No KOMs, but we don't think he'll mind
Niki Terpstra’s attack from 27km out to win the Tour of Flanders may not have been quite as spectacular as Philippe Gilbert’s 55km solo move from 2017, but it was still a great victory which is now preserved on Strava for all to see.
Unfortunately Terpstra’s Strava activity, which he has given the straightforward and understated title “De Ronde Van Vlaanderen”, doesn’t include either his heart rate or power data, but still gives an insight into a brutal race.
The headline stats and numbers tell the story of the race, with the opening couple of hours on flat roads as the peloton made its way south-west from Antwerp being run at a pretty steady speed of slightly over 40kmh for the first three hours before the first climb of the Oude Kwaremont.
From thereon in, Terpstra’s speed graph reflected the race profile with the constant hills and descents mirrored in the peaks and troughs of the Dutchman’s speed.
Terpstra reached his highest speed of the race, 79.9kmh, on the descent of the Berendries with 109km remaining, before an absolutely rapid approach to the Muur van Geraardsbergen as the riders jostled for position and averaged 56.5kmh for the 5.6km prior to the climb.
Watch: Tour of Flanders 2018 highlights
However Terpstra bided his time before making the decisive move shortly after the top of the Kruisberg, which the group climbed at a fast pace coming close to the KOM.
Terpstra made his attack through a left-hand turn at the top of the climb, quickly accelerating up to 53kmh to bridge across to Vincenzo Nibali, before keeping the pressure on and keeping his speed at around 32kmh as the road rose up to 10 per cent to ride the Italian off his wheel.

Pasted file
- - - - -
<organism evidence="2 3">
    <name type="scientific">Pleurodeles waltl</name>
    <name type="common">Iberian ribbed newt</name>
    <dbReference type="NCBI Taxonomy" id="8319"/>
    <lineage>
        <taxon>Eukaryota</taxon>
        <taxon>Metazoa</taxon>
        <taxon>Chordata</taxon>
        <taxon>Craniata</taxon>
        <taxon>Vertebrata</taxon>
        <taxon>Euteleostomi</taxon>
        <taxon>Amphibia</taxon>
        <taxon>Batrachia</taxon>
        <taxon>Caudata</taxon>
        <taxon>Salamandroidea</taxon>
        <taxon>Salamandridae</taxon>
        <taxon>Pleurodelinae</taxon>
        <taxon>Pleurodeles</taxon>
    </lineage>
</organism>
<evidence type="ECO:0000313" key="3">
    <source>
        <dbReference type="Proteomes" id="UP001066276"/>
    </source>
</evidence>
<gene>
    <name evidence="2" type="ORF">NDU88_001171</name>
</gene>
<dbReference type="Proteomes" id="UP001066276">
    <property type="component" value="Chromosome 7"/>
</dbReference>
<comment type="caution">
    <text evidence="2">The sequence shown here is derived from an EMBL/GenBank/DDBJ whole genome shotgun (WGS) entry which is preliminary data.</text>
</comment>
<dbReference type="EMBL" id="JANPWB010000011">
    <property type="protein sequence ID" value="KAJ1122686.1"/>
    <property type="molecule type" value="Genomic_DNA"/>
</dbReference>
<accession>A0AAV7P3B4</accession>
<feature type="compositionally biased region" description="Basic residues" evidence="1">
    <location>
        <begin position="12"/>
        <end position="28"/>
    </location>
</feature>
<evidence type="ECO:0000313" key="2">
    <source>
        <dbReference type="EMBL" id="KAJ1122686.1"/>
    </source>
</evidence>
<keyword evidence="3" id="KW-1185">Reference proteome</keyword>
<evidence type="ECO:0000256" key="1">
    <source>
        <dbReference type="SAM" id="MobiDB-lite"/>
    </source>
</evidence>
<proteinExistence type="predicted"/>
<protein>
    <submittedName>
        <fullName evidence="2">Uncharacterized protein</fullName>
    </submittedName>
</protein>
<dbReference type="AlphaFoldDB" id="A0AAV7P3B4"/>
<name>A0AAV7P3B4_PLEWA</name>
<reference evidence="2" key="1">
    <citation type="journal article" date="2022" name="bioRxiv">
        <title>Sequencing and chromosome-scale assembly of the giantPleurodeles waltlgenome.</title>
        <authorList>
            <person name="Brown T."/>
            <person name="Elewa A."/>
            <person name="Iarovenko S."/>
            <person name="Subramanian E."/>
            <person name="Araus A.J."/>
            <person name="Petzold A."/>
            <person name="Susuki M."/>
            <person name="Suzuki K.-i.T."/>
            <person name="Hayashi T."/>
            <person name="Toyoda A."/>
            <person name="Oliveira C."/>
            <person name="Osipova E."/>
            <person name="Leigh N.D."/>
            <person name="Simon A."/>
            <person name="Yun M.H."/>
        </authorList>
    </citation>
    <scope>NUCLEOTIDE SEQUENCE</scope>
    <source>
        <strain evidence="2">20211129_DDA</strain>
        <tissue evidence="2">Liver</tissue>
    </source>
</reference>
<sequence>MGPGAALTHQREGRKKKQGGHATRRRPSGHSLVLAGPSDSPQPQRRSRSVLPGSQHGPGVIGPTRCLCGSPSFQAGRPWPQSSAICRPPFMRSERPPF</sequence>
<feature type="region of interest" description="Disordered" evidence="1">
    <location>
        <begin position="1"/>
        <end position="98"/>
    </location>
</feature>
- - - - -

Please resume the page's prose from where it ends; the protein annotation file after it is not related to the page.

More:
The effect of more than 200km of racing is shown in Terpstra’s times up the final two climbs of the Oude Kwaremont and Paterberg where his relatively slow times reflect the state of his legs
Terpstra climbed the Oude Kwaremont in 3-31, nearly 15 seconds slower than his KOM effort from E3 Harelbeke in 2016, and ascended the Paterberg in 1-22, a couple of seconds slower than earlier in the race and more than half a minute off the KOM. However the time was still pretty good for the day, with only a handful of riders ascending the final climb faster than Terpstra in the race itself.
Those of us watching on TV could see that the race already appeared to be won, but Terpstra took no risks on the final few kilometres to the finish in Oudenaarde, maintaining the pressure and holding an average speed of more than 46kmh for the flat final 7.5km towards the finish.
If this average speed wasn’t impressive enough in itself, then bear in mind that this was completed after 260km of racing, with Terpstra only completing the final few kilometres a couple of seconds slower than Greg Van Avermaet and Wout Van Aert riding in a decent-sized chasing group behind.